Asphalt (529464) | more than 8 years ago | (#15571202)

I keep seeing WebSideStory and the other metrics put out stats, but the stats from the sites I manage don't mesh with them, and have not meshed with them in awhile.

I administer roughly 100 websites, ranging from downright soccer-mom commercial, to those oriented to the more tech savvy, and everything in between.

Last month I saw 37% of our users arrive via Firefox or other Mozilla project.

We also go up to .8% from Windows CE (mobile) web browsers.

I don't know how much stock I put in these various metrics. They always grossly underestimate non-IE browser from my experiences.

I guess it all depends on what site you measure. AOL.com probably gets 99% IE, while Slashdot probably gets 50% IE.

Unless you can measure the whole web, which is impossible, cherrypicking sites is always going to produce unreliable numbers.

I imagine that they poll mostly "mainstream" websites, but the fact is that such sites really account for an overwhleming minority of internet traffic.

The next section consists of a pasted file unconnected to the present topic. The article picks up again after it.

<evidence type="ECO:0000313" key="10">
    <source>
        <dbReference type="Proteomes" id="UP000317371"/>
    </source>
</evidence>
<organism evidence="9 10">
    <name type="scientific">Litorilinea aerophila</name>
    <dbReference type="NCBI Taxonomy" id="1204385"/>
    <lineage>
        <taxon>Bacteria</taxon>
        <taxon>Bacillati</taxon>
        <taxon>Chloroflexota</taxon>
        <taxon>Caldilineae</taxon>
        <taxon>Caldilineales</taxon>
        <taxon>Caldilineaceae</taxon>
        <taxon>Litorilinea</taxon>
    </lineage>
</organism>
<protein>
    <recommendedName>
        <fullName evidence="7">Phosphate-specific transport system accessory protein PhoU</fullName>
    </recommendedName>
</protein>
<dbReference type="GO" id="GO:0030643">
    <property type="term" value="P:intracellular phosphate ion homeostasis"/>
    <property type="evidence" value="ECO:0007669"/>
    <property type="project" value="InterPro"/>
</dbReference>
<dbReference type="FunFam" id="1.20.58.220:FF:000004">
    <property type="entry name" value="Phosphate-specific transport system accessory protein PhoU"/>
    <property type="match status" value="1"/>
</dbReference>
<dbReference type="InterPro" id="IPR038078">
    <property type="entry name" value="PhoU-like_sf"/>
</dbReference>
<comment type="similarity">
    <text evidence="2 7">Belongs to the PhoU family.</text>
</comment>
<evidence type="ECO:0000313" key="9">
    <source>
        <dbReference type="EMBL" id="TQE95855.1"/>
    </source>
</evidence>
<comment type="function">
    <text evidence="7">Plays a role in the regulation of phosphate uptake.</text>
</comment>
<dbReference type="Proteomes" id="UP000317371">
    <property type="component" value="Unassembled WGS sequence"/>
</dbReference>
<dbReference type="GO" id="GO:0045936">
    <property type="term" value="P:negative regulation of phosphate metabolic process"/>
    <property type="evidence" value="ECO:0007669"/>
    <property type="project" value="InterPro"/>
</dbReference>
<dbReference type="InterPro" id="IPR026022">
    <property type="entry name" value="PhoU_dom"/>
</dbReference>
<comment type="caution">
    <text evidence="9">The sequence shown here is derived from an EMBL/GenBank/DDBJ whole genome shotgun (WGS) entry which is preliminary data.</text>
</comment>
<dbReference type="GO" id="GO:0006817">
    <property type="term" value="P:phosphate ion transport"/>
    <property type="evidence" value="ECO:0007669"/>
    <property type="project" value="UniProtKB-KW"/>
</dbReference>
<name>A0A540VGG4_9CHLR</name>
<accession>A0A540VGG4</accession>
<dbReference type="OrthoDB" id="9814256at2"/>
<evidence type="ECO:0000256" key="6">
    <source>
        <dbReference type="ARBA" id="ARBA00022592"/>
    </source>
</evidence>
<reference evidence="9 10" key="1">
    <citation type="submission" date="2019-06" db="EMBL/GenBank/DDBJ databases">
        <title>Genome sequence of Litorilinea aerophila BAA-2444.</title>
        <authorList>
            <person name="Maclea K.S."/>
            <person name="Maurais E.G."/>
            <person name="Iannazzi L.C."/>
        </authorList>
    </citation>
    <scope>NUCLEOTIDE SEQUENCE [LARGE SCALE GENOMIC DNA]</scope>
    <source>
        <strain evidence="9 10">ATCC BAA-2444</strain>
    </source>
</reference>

feeling much better now (1)

rolyatknarf (973068) | more than 8 years ago | (#15571208)

Good God ya'll - reading all these comments is giving me a warm & fuzzy feeling because I'm using Safari. Thanks folks...........

Firefox needs manufacturers more than features (4, Insightful)

Zane Hopkins (894230) | more than 8 years ago | (#15571229)

If more manufacturers took a leaf from Dell and installed Firefox on all new computers, then over time firefox's user base can only go up. It's getting buy-in from pc manufacturers thats more important than trying to beat IE with features (and therefore bloat)

A different view on security... (5, Insightful)

Chabil Ha' (875116) | more than 8 years ago | (#15571249)